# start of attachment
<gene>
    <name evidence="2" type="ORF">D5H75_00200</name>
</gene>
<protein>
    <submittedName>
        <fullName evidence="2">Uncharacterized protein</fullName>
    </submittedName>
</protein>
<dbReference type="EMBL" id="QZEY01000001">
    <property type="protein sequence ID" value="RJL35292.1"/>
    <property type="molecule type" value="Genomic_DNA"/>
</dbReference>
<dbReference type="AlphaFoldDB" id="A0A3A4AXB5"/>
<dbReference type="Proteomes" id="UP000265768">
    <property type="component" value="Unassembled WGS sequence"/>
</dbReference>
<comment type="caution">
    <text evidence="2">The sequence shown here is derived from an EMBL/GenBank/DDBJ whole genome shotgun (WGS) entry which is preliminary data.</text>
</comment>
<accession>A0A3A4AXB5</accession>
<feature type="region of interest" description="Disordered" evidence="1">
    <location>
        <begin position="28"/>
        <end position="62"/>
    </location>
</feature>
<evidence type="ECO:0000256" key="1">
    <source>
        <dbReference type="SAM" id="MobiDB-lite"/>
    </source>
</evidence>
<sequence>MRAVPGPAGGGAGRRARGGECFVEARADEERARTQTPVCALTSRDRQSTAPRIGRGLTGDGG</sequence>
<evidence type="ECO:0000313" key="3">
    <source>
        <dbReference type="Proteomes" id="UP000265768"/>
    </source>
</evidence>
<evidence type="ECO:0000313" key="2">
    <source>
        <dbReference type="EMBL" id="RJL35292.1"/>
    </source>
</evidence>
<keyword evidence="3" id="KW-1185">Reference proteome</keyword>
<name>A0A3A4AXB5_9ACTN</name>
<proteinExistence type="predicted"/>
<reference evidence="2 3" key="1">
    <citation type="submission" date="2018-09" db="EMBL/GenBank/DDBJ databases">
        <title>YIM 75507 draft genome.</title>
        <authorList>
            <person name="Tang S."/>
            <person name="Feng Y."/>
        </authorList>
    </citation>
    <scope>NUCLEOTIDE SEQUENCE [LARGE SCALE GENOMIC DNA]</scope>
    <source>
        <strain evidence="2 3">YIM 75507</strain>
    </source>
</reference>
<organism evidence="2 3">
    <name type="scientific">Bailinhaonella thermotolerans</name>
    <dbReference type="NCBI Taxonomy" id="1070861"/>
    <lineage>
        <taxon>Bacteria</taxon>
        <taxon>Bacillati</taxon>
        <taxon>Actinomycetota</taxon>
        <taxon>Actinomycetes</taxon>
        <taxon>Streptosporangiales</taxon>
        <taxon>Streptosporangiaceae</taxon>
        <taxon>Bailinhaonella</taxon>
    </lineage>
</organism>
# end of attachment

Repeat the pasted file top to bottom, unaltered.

<gene>
    <name evidence="2" type="ORF">D5H75_00200</name>
</gene>
<protein>
    <submittedName>
        <fullName evidence="2">Uncharacterized protein</fullName>
    </submittedName>
</protein>
<dbReference type="EMBL" id="QZEY01000001">
    <property type="protein sequence ID" value="RJL35292.1"/>
    <property type="molecule type" value="Genomic_DNA"/>
</dbReference>
<dbReference type="AlphaFoldDB" id="A0A3A4AXB5"/>
<dbReference type="Proteomes" id="UP000265768">
    <property type="component" value="Unassembled WGS sequence"/>
</dbReference>
<comment type="caution">
    <text evidence="2">The sequence shown here is derived from an EMBL/GenBank/DDBJ whole genome shotgun (WGS) entry which is preliminary data.</text>
</comment>
<accession>A0A3A4AXB5</accession>
<feature type="region of interest" description="Disordered" evidence="1">
    <location>
        <begin position="28"/>
        <end position="62"/>
    </location>
</feature>
<evidence type="ECO:0000256" key="1">
    <source>
        <dbReference type="SAM" id="MobiDB-lite"/>
    </source>
</evidence>
<sequence>MRAVPGPAGGGAGRRARGGECFVEARADEERARTQTPVCALTSRDRQSTAPRIGRGLTGDGG</sequence>
<evidence type="ECO:0000313" key="3">
    <source>
        <dbReference type="Proteomes" id="UP000265768"/>
    </source>
</evidence>
<evidence type="ECO:0000313" key="2">
    <source>
        <dbReference type="EMBL" id="RJL35292.1"/>
    </source>
</evidence>
<keyword evidence="3" id="KW-1185">Reference proteome</keyword>
<name>A0A3A4AXB5_9ACTN</name>
<proteinExistence type="predicted"/>
<reference evidence="2 3" key="1">
    <citation type="submission" date="2018-09" db="EMBL/GenBank/DDBJ databases">
        <title>YIM 75507 draft genome.</title>
        <authorList>
            <person name="Tang S."/>
            <person name="Feng Y."/>
        </authorList>
    </citation>
    <scope>NUCLEOTIDE SEQUENCE [LARGE SCALE GENOMIC DNA]</scope>
    <source>
        <strain evidence="2 3">YIM 75507</strain>
    </source>
</reference>
<organism evidence="2 3">
    <name type="scientific">Bailinhaonella thermotolerans</name>
    <dbReference type="NCBI Taxonomy" id="1070861"/>
    <lineage>
        <taxon>Bacteria</taxon>
        <taxon>Bacillati</taxon>
        <taxon>Actinomycetota</taxon>
        <taxon>Actinomycetes</taxon>
        <taxon>Streptosporangiales</taxon>
        <taxon>Streptosporangiaceae</taxon>
        <taxon>Bailinhaonella</taxon>
    </lineage>
</organism>